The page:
I have recently upgraded to the Garmin eTrex 20 so I can overlay the 1900 map on the device so I can have a live map of the old footpaths while in the fields on club digs. I found seven coins along the original footpath on this site.

Another reason I like to GPS find spots is over several years coin hot spots can come to light, and makes re visiting those spots easy.

Dave ):=
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Re: GPS tracking.

Posted: Fri Mar 01, 2019 9:00 am
by Easylife
fred wrote:
Fri Mar 01, 2019 8:17 am
I never use gps for knowing where I have detected as for me there is little point. All of my land is pasture and even if you string it out you will never get it all the signals with a single pass. Slight changes to the detector settings, angles of approach, the moisture content of the soil, EMI or, for all I know, the allignment of the moon with Jupiter seem to throw up more signals.

Even when a field eventually becomes quiet it is possible to turn a few of the iron signals into targets by judicious winkling. After that you are probably best advised to try another field while you wait for the technology to advance a bit.

Besides which I enjoy my random strolls in the countryside. :D
Most of my land is perminent pasture also but I find it especially useful for reference when I return to land that I've not been on for quite a long while. Of course ground conditions etc will affect target response but the majority should still be caught first pass so it helps to know where you have and have not been. I wish I had started using it on my permissions right from the start. :D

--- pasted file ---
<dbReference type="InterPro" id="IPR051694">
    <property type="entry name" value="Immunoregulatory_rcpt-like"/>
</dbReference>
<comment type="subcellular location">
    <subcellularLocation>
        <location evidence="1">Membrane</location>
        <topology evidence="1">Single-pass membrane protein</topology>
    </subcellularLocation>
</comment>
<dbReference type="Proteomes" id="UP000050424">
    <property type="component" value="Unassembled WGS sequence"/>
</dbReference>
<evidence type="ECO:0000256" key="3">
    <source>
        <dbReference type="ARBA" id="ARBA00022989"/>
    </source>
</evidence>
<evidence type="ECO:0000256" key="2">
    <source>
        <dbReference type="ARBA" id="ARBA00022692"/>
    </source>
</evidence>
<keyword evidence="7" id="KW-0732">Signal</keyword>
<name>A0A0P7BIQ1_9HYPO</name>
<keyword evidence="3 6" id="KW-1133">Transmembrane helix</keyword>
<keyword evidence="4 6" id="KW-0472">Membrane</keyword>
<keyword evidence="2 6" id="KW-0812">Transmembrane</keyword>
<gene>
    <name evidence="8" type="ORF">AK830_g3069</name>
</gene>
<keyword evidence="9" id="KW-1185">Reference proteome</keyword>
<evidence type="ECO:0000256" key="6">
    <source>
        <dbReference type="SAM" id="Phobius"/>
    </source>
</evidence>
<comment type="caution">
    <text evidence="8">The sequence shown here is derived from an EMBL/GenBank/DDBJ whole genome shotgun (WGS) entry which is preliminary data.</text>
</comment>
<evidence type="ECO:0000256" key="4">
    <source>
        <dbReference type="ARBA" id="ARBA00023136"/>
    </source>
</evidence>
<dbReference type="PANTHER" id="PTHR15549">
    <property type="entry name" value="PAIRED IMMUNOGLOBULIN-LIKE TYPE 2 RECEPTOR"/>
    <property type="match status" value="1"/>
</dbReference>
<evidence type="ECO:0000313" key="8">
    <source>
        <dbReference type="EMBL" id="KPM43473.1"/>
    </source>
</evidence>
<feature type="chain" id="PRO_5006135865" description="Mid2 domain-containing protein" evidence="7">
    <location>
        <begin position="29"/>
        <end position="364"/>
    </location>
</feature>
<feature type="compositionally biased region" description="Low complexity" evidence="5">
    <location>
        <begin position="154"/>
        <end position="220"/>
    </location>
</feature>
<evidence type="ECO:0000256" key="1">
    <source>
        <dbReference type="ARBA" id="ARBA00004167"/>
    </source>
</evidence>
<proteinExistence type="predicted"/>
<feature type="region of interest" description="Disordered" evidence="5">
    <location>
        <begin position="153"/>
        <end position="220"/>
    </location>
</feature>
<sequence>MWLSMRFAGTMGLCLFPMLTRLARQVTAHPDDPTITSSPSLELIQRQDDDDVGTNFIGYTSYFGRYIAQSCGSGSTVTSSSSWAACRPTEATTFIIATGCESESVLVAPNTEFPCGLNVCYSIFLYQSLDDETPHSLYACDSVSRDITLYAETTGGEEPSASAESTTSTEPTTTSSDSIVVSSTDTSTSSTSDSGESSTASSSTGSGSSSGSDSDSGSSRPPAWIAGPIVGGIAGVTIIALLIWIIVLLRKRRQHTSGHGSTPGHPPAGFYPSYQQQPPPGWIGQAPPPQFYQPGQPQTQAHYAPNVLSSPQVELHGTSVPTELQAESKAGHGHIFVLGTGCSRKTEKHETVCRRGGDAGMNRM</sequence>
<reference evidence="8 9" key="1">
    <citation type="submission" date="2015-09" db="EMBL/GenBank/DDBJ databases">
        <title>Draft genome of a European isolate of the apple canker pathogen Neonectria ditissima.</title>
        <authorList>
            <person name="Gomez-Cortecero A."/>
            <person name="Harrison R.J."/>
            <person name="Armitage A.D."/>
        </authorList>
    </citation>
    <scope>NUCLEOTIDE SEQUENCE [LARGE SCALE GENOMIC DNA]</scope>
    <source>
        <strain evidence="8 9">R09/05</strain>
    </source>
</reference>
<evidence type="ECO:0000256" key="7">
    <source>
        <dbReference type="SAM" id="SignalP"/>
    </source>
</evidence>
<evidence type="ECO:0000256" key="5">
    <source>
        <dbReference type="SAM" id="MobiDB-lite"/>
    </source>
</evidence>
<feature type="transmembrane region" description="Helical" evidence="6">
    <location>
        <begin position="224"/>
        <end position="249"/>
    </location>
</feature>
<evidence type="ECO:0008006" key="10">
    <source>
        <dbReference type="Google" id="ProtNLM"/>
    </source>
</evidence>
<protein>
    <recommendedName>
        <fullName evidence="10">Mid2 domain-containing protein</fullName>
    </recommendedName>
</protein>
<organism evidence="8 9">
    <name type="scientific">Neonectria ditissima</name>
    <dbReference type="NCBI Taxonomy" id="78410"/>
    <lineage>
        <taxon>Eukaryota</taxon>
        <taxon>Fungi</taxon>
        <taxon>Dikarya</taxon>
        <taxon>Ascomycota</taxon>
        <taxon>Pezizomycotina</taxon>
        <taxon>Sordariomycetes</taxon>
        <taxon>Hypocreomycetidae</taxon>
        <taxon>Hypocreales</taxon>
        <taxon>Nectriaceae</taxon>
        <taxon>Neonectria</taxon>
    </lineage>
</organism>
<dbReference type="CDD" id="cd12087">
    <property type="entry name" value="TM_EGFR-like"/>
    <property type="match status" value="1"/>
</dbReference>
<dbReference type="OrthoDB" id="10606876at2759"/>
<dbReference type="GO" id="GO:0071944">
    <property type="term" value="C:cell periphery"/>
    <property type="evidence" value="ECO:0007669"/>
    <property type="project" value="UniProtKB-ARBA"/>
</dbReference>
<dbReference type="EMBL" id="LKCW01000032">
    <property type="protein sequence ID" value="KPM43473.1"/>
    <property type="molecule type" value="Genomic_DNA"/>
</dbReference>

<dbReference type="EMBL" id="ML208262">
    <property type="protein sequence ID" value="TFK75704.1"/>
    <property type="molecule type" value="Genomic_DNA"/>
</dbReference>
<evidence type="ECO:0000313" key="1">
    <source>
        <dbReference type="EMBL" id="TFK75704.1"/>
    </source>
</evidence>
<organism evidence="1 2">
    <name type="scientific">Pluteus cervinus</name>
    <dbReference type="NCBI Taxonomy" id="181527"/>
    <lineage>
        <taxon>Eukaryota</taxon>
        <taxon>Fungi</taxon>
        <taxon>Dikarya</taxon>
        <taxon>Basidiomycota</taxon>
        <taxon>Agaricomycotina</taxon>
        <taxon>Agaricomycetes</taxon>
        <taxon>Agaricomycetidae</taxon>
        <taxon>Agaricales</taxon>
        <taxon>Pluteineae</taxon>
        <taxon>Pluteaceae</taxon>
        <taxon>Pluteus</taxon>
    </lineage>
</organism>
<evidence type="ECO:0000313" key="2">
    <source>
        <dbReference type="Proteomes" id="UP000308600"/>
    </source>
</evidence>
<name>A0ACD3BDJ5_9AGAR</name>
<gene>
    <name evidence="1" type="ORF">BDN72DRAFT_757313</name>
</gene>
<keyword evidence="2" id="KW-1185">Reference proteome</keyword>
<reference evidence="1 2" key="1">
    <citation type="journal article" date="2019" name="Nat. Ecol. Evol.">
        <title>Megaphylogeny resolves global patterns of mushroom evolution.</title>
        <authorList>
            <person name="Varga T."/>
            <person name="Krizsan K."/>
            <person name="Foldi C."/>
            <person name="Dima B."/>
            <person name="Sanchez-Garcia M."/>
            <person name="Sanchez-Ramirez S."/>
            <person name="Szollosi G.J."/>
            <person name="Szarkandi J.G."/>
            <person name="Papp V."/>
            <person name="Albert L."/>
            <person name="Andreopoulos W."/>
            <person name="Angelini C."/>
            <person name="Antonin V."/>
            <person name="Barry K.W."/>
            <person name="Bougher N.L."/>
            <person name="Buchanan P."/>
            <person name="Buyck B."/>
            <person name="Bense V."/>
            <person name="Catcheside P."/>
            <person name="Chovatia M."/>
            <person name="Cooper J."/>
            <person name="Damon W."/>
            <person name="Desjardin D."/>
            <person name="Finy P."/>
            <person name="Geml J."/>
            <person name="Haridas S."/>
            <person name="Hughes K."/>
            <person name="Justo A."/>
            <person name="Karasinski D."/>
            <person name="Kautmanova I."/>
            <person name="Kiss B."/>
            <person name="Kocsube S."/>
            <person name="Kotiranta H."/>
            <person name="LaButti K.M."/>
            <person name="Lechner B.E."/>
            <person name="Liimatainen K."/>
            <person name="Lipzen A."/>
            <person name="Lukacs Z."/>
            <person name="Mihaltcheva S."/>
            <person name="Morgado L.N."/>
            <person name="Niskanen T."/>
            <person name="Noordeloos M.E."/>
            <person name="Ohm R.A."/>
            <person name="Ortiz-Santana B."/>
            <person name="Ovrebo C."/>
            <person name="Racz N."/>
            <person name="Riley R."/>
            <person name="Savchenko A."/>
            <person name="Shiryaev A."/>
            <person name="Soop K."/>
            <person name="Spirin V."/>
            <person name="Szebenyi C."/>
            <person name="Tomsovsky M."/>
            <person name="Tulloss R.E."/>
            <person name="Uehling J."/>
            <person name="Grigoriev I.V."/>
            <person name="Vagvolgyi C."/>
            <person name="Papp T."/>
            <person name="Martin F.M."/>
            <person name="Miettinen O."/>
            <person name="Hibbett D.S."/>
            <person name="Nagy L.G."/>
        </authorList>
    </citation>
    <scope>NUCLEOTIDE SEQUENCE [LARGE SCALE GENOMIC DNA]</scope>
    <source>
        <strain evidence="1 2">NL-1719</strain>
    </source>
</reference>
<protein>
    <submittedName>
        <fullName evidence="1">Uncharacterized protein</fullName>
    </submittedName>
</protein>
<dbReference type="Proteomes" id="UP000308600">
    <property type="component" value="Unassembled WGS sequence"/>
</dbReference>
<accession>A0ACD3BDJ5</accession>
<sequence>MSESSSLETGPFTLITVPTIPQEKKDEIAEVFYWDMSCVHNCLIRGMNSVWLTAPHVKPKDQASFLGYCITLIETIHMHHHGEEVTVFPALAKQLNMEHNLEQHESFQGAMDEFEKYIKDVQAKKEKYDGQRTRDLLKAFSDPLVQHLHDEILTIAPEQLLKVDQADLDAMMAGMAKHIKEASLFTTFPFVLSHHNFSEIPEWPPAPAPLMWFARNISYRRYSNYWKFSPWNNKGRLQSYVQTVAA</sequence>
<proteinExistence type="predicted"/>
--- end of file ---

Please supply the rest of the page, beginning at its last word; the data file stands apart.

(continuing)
Re: GPS tracking.

Posted: Fri Mar 01, 2019 9:01 am
by Dave8472
Junior wrote:
Fri Mar 01, 2019 7:20 am
I used mine and plotted stuff for 2 odd years.... great I thought.... found something of interest at club meet Flo said where did u find it....I said I can do better than that I can give u the position......came out with all the gumph .....o u don't use that one u use the other GPS setting so no good to her at all rl; so make sure it's on the setting they use :D .....silly Billy

Yes they use a weird format :)) , can convert it to their one using this web site

https://gridreferencefinder.com/#

Dave ):=

Re: GPS tracking.

Posted: Fri Mar 01, 2019 9:22 am
by Dave8472
A GPS device is also handy to install polygons on, this part of the site used to be woods, now all pasture, there are very few finds in the old wood section so having this available while detecting helps keep you where you want to be.

Old map (1960's) overlay with a current map shown.

White line is an old footpath (1900's), yellow is a field boundary and cyan is the woods line.

Dave ):=

Re: GPS tracking.

Posted: Fri Mar 01, 2019 9:39 am
by Easylife
Dave8472 wrote:
Fri Mar 01, 2019 8:59 am
..... so I grid the areas with my marker sticks as I go.
Well you'll certainly not miss those fellas - they put my smaller discrete white plastic sticks to shame. :D ::g